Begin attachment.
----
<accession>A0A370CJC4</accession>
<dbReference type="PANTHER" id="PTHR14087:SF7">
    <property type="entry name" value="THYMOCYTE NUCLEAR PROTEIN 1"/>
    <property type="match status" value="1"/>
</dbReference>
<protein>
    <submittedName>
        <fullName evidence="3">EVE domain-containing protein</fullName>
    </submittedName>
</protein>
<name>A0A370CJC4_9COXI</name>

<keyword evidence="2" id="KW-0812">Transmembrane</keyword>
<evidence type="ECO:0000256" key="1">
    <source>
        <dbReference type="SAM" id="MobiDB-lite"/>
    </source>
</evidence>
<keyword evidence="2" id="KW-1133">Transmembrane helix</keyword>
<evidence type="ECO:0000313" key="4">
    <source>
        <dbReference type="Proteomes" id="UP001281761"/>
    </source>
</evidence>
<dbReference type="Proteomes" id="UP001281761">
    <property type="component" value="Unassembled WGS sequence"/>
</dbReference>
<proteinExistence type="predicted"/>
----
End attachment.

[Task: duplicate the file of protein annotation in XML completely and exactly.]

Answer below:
<accession>A0A370CJC4</accession>
<dbReference type="PANTHER" id="PTHR14087:SF7">
    <property type="entry name" value="THYMOCYTE NUCLEAR PROTEIN 1"/>
    <property type="match status" value="1"/>
</dbReference>
<protein>
    <submittedName>
        <fullName evidence="3">EVE domain-containing protein</fullName>
    </submittedName>
</protein>
<name>A0A370CJC4_9COXI</name>

<keyword evidence="2" id="KW-0812">Transmembrane</keyword>
<evidence type="ECO:0000256" key="1">
    <source>
        <dbReference type="SAM" id="MobiDB-lite"/>
    </source>
</evidence>
<keyword evidence="2" id="KW-1133">Transmembrane helix</keyword>
<evidence type="ECO:0000313" key="4">
    <source>
        <dbReference type="Proteomes" id="UP001281761"/>
    </source>
</evidence>
<dbReference type="Proteomes" id="UP001281761">
    <property type="component" value="Unassembled WGS sequence"/>
</dbReference>
<proteinExistence type="predicted"/>